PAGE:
El Hollín perfects the sound of bedrooms and dreams with their newest album, Una Tuesday. Many people assume a lot of independent musicians work in their home studios tirelessly recording their own pocket symphonies. El Hollín takes this mystique and has developed it since their conception in 2010.
“I had just graduated college studying printmaking and art history at the time,” said founder Dena Zilber. “I was falling in love with [Athens] and with a person I had met there. Songs started to spill out of me and I would record them on my computer with a friend’s guitar. When I finally moved, my friends encouraged me to start a band with those songs.”
Those songs were independently released in November as a collection of demos. These were followed in the subsequent year with the band’s debut album, Hurry Up Already Poppy. Some of the songs recorded by Zilber as demos ended up fully fleshed out.
From the beginning, friends and critics alike grab onto the unique sound of the band, describing it with varying degrees of poetry.
“The music draws the ears in and sets the listener in that place of reflection,” said Athens Flagpole reporter Gordon Lamb. “Once there, a body can start to hear the lyrics closer; the effect is that of a blanket being pulled up to one’s chin.”
The band slowly grew and had a revolving lineup. Even between previous album Holey Smokes and the newest release, the original drummer left and an entirely revamped cast helped record Una Tuesday.
For current live shows, none of those involved in the studio sessions join onstage performances.
“Our live shows feature Hugh Schlesinger on drums, Emileigh Ireland on Bass, Lydia Brambila on violin and myself on guitar and vocals,” said Zilber.
Touring proves to be difficult due to schedule conflicts, but Zilber remains hopeful as she relocates in a few months, touring will become more of a possibility.
What made Una Tuesday most different from the previous albums is where it was recorded, moving from bedrooms to an actual studio.
“[It] was actually recorded in a professional studio,” said Zilber. “I think my songwriting style strikes a mood of intimacy that still makes it feel like a bedroom recording regardless of whether that’s true.”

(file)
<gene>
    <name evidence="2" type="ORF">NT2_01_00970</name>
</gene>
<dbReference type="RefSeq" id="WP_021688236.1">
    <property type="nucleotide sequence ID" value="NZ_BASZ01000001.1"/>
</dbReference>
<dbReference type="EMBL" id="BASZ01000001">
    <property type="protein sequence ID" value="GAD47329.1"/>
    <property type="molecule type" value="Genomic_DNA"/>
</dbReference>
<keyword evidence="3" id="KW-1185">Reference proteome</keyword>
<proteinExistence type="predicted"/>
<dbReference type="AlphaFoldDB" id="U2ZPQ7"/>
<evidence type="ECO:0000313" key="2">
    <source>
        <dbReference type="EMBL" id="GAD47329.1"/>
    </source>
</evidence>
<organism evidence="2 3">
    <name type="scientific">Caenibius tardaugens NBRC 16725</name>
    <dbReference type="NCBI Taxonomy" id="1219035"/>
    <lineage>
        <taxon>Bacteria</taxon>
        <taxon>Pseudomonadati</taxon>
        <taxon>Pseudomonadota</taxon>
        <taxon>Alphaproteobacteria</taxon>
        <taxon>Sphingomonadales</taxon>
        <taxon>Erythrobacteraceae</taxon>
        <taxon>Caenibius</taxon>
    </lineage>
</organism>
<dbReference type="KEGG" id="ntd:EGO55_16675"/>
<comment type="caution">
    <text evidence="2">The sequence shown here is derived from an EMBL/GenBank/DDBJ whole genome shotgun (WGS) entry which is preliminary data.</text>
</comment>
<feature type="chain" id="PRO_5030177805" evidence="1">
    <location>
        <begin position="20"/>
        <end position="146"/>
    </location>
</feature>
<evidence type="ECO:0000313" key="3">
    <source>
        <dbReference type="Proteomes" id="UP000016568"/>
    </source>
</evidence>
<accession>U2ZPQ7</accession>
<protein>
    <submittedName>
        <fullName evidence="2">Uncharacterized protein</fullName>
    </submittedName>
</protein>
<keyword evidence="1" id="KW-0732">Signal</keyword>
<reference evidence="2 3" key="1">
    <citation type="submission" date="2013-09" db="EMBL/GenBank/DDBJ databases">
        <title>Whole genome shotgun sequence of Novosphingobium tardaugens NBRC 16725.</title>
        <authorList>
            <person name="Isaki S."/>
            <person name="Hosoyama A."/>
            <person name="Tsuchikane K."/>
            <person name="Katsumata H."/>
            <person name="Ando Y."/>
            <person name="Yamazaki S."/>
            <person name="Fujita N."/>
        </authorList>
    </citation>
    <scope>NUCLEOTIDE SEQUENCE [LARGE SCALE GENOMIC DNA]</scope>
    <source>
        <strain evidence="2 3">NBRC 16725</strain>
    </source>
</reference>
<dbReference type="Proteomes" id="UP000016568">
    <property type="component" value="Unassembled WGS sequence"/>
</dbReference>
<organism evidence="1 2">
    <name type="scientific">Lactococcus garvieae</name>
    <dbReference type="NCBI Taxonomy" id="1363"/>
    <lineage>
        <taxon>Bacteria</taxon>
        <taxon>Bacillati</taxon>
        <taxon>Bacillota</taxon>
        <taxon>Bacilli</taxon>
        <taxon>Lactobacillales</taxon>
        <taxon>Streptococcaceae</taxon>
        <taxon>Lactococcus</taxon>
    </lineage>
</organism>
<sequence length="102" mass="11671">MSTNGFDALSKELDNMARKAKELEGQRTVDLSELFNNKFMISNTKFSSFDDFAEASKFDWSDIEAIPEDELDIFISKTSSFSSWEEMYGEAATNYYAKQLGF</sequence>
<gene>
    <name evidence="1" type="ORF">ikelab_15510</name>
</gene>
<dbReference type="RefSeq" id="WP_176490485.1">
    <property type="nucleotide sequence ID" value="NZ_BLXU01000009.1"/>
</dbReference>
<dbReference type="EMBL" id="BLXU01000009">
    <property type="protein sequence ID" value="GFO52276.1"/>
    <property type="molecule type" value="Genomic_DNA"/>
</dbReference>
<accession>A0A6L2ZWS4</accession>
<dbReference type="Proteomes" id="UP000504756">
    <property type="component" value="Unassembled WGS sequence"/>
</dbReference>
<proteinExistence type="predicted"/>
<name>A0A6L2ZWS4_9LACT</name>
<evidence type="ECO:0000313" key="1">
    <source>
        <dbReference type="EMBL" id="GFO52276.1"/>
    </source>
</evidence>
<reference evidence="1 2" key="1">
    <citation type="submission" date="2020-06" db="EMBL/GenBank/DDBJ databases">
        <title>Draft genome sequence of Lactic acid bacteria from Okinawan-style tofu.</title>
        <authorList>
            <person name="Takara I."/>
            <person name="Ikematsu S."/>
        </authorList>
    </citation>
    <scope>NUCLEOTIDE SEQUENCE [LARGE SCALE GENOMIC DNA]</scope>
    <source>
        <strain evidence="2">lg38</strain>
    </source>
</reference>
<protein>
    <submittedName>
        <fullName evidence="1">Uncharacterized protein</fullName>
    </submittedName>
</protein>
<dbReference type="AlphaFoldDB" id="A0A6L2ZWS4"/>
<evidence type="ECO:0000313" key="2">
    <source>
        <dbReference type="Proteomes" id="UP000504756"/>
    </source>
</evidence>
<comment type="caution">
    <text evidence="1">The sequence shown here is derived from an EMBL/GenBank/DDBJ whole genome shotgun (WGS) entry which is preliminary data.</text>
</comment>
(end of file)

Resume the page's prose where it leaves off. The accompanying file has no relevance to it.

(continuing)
Over the years, the best way of maintaining the band hones in on countless hours of practice worked into a busy schedule.
“Finding people to play with who are on the same page, have similar visions and goals [is very important],” said Zilber. “Staying inspired is key. It’s definitely hard to do those things all by yourself, but you can find ways to do these things yourself if you are passionate about making it happen. Just start slow and take baby-steps.”
Zilber has words for students, to not take the time they have for granted. When she was in high school she had the opportunity for guitar lessons at a local music shop but wasn’t able to use them, to what she describes, for all their potential.
“I was going through a lot of hard times with my home life though, and dealing with depression on top of that,” said Zilber. “This made it really hard for me to stay focused. I always wish I could go back in time and have those lessons now, because I really did take them for granted and didn’t utilize them to their full potential.”
She says many young people find it hard to realize how things they become interested in and pick up as they grow will become their passions.
“Sometimes when you’re young it’s hard to see how the things you learn can be useful or applicable to your future and your desires. I know I had a really hard time looking outside of the present, and what everything meant right now when I was a teenager. I certainly miss being a teenager where taking music lessons are either funded by your school or your parents or both, and finding the time or energy isn’t much of an issue outside of homework- you just have to have the motivation.”
Their discography can be browsed online here where cassettes and CD’s are available of Una Tuesday.